At Athena Health Centre in St. John’s, N.L., anyone seeking an abortion who has travelled outside of the province is being asked to wait until 14 days after their return to access the procedure.
However, a spokesperson said exceptions will “absolutely” be made for people who are near the end of the gestational cutoff. Similar to the Choice in Health Clinic in Toronto, Athena Health Centre is also limiting the waiting room to patients only.
These are tough decisions, acknowledged the Very Reverend Katherine Ragsdale, president and CEO of the National Abortion Federation in the United States, but they are decisions being made across North America as providers figure out the safest way to maintain a person’s right to choose during a pandemic.
“People have a tendency to think that abortion is more elective than it is,” Ragsdale says. “Yes, it’s not bleeding out on the floor, you’re not having a stroke, you’re not having a heart attack. You can schedule your treatment, but it’s not elective in that it can’t be put off indefinitely without serious health and life consequences.”
The federation is keeping its hotline open to help make sure that even if the clinic closest to a person has to close, they know where to go for clinics that are still open.
Hacksel is appreciative of the other voices reiterating that even in times of crisis, abortion access is essential. As a spokesperson for Women’s College Hospital in Toronto said: “We are continuing to offer these services as we normally do.”
That matters a lot, Ragsdale says.
“Women’s health care matters, their access and rights to make decisions about their life matter, and they shouldn’t feel they don’t have the right to get the care they need, including abortion, because of COVID-19.”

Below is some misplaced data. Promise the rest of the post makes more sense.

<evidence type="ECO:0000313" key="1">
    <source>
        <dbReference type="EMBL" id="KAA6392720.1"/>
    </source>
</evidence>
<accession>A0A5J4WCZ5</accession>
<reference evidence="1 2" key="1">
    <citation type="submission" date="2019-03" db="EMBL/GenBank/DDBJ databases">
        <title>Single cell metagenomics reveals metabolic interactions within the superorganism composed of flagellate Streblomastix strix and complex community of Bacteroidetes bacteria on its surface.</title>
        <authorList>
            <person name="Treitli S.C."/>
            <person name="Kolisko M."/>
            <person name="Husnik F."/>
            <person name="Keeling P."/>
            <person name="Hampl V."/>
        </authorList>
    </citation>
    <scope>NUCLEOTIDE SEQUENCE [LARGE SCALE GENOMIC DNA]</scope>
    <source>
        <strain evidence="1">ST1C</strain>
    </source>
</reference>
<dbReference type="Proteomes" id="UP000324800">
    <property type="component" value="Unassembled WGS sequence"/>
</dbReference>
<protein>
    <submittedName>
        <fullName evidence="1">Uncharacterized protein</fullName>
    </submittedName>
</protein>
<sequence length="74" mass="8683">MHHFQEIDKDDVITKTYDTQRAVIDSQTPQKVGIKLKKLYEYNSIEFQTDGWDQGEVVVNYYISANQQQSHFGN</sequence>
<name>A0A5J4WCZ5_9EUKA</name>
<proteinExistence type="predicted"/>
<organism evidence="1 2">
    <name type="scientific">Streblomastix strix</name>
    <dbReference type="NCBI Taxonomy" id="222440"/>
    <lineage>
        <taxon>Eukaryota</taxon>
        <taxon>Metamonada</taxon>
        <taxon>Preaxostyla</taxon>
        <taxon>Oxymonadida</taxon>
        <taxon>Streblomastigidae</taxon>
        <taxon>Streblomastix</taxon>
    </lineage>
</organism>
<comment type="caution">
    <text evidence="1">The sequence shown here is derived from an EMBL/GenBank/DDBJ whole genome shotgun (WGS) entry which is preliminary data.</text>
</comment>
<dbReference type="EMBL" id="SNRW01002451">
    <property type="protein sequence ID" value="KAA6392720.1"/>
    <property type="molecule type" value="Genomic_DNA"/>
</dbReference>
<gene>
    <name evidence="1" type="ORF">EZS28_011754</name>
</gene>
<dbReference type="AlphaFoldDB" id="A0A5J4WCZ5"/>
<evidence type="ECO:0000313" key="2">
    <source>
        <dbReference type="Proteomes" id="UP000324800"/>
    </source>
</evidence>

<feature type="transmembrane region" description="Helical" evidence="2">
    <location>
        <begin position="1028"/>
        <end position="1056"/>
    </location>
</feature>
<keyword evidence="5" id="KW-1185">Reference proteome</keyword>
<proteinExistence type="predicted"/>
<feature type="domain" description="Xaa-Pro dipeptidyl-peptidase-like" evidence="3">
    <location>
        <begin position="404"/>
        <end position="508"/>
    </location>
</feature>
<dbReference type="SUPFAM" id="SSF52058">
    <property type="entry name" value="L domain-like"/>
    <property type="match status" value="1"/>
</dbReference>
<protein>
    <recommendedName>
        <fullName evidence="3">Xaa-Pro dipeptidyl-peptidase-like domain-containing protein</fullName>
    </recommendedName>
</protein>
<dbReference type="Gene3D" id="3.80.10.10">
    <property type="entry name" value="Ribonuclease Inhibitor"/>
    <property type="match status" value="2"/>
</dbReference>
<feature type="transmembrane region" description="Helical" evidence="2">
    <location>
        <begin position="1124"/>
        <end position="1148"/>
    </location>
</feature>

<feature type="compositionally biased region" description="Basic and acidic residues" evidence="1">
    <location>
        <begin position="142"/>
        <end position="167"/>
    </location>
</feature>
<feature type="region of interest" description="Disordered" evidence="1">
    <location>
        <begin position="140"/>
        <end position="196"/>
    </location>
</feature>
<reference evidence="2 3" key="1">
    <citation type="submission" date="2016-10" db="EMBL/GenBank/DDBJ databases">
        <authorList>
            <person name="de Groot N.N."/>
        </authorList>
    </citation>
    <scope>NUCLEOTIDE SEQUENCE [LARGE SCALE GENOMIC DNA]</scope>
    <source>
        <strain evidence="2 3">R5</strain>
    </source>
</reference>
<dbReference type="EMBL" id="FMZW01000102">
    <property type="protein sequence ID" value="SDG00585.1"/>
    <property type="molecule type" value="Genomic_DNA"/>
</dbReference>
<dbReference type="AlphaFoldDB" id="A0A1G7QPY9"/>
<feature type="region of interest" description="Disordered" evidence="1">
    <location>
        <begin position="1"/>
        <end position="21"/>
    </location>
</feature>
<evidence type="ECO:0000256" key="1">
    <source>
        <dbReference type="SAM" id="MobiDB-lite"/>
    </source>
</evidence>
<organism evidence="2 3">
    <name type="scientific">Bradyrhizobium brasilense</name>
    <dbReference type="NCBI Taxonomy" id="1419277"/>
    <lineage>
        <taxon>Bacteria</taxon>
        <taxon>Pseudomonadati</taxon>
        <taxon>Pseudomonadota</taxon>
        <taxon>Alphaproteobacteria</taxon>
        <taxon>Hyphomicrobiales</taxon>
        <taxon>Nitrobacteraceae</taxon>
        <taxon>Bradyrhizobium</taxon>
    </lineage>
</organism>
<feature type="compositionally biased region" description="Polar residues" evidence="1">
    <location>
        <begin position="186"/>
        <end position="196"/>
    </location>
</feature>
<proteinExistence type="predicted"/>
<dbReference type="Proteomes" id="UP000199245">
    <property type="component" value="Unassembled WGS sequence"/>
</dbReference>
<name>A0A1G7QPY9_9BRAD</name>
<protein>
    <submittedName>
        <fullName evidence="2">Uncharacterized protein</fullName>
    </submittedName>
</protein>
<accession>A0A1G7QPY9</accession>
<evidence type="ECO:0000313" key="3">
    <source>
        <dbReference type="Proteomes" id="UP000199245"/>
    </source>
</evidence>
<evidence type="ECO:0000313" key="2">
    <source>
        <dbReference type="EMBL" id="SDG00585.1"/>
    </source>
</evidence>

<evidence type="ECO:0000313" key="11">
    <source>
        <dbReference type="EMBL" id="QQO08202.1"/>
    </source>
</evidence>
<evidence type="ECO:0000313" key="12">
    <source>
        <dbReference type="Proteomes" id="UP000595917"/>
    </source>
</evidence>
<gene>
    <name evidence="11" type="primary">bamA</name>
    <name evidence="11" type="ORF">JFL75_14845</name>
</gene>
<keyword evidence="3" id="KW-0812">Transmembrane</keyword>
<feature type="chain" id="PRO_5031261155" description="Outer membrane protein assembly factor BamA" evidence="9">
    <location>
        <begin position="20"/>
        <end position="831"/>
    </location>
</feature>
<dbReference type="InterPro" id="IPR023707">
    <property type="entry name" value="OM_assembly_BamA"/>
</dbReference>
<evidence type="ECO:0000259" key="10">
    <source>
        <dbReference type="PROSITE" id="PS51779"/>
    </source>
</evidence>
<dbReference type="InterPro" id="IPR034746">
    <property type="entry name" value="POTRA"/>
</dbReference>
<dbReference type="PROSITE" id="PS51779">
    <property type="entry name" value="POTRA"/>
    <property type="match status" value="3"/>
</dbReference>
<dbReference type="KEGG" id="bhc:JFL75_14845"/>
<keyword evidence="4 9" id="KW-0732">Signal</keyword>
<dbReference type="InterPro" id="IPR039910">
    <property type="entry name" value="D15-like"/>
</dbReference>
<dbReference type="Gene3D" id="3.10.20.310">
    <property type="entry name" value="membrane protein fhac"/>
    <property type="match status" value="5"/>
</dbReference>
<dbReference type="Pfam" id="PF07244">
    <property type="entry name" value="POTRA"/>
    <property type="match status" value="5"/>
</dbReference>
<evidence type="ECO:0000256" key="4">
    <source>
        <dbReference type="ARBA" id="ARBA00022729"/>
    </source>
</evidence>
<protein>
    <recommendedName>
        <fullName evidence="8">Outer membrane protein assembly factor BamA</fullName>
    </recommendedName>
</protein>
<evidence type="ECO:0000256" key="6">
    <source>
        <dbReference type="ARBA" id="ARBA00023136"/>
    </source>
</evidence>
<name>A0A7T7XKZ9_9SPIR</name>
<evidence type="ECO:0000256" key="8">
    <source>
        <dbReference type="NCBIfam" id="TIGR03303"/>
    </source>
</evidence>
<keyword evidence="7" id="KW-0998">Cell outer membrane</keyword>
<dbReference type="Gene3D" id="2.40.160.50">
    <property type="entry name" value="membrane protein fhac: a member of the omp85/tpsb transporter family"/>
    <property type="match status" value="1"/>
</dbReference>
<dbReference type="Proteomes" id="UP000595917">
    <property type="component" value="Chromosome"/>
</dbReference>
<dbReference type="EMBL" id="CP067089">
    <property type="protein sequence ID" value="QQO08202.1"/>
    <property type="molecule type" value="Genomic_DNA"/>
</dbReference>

The kids counsellors
Between Monday, March 16 and Tuesday, March 17, the demand for Kids Help Phone’s texting service doubled. Texts from young people across Canada specifically mentioning COVID-19 have jumped by roughly 350 per cent in recent days, according to Alisa Simon, chief youth officer with Kids Help Phone.
On March 17, 27 per cent of text conversations between trained volunteers and children were about their fears and anxieties around the virus.
“As things are escalating and things are becoming more serious and more things are closed, we’re expecting that we will continue to hear from people in large numbers,” Simon says. “We’ll have a lot of people with questions or fears about what this will mean for them.”
Fortunately, she says, Kids Help Phone has trained over 2,000 volunteers in the last year, many of whom are now practising social distancing in their homes and coming out in droves to support struggling members of their communities. Many more are now coming forward to be trained as crisis responders for the texting service.
“There’s a huge sense of community,” Simon says, especially on the online platform where the volunteers talk, debrief and get support from paid professionals.
“When we’re at a time where things are unknown and our lives are changing, being able to help other people and to feel like you have a purpose can make us all feel better.”
If you or someone you know is looking for help or wants to volunteer, you can visit Kids Help Phone’s website or text CONNECT to 686868.